Description (from Rosetta Code)
Given a molecule's chemical formula, calculate the molar mass.
- A molecule consists of atoms. E.g. water, H2O, has two hydrogen atoms and one oxygen atom
- The mass of H2O is 1.008 * 2 + 15.999 = 18.015
- An atom name consists of one upper-case letter followed by zero, one or two lower-case letters.
- H (Hydrogen)
- He (Helium)
- Uue (Ununennium)
- The number of atoms is stated behind the atom or atom group
- An atom group is specified using parenthesis. E.g. Butyric acid, (CH3)2CHCOOH, has two CH3 groups
- A group may contain other groups, e.g. COOH(C(CH3)2)3CH3
There is a Fōrmulæ package for chemistry being developed at the moment of writing this article, but it has enough features to accomplish this task.
There is a Fōrmulæ expression for each chemical element, as follows:
|Atomic number||Element expression|
They are shown as their chemical symbol, it is H for Hydrogen, He for Helium, etc.
There are two Fōrmulæ expression to make chemical formulae:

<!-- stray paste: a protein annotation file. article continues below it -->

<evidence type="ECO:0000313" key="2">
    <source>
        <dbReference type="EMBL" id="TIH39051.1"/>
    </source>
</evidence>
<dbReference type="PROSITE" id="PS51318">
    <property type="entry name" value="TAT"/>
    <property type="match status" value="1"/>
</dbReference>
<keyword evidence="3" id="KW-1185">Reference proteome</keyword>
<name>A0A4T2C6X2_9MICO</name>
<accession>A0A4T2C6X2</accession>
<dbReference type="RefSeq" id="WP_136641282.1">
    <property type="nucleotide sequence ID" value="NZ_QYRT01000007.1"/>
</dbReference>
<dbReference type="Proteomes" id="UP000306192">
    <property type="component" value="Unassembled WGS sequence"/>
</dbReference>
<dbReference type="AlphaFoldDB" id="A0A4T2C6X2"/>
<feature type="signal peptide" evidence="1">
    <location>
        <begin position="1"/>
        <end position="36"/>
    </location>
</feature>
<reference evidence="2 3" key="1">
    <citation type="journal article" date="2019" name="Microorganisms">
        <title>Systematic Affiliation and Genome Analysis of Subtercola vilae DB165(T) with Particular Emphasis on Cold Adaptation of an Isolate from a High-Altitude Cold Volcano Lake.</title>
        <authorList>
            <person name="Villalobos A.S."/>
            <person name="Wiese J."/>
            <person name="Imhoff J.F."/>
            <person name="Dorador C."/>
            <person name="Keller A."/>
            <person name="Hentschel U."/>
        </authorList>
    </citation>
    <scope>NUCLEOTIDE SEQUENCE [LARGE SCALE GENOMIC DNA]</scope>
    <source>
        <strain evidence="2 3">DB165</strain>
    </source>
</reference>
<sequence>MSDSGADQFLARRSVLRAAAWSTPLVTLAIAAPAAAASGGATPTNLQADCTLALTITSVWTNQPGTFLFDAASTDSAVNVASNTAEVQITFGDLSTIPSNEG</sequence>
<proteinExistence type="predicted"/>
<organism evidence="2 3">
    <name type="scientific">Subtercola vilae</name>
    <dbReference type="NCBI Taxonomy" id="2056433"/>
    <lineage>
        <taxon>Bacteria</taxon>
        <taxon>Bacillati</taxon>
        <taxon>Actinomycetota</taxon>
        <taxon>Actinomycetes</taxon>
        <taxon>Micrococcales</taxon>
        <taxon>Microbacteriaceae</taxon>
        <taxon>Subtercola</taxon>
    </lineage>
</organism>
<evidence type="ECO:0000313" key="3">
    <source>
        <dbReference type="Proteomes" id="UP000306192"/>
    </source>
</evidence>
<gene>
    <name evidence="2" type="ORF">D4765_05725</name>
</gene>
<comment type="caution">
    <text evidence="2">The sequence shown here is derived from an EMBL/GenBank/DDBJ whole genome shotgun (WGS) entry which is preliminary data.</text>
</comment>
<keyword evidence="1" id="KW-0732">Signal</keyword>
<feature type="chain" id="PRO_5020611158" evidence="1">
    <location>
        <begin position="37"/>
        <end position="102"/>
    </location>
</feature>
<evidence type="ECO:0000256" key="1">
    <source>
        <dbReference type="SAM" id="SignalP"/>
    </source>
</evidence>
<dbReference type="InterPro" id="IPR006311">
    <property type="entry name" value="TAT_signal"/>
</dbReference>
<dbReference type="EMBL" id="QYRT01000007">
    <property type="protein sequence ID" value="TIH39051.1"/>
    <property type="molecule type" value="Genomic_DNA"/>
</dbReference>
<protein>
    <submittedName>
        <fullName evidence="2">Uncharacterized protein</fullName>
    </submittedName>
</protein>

The Chemistry.Compund expression represents a composition between two or more chemical elements, but it can also contain either Chemistry.Compond or Chemistry.Group (see below) expressions. For example, the composition of the chemical elements C and O results in the compund CO.
This expression is shown as every subexpression set one next the other, so the
The Chemistry.Group represents an expression that is present several times. It contains exactly two subexpressions, the first one is the chemical element, Chemistry.Compound or Chemistry.Group expression, and the second one is the number of times. For example, grouping the O chemical element two times results in O2
The following are examples of chemical formulae created with the previous expressions:
Let us see the structures of the given formulae, by the use of the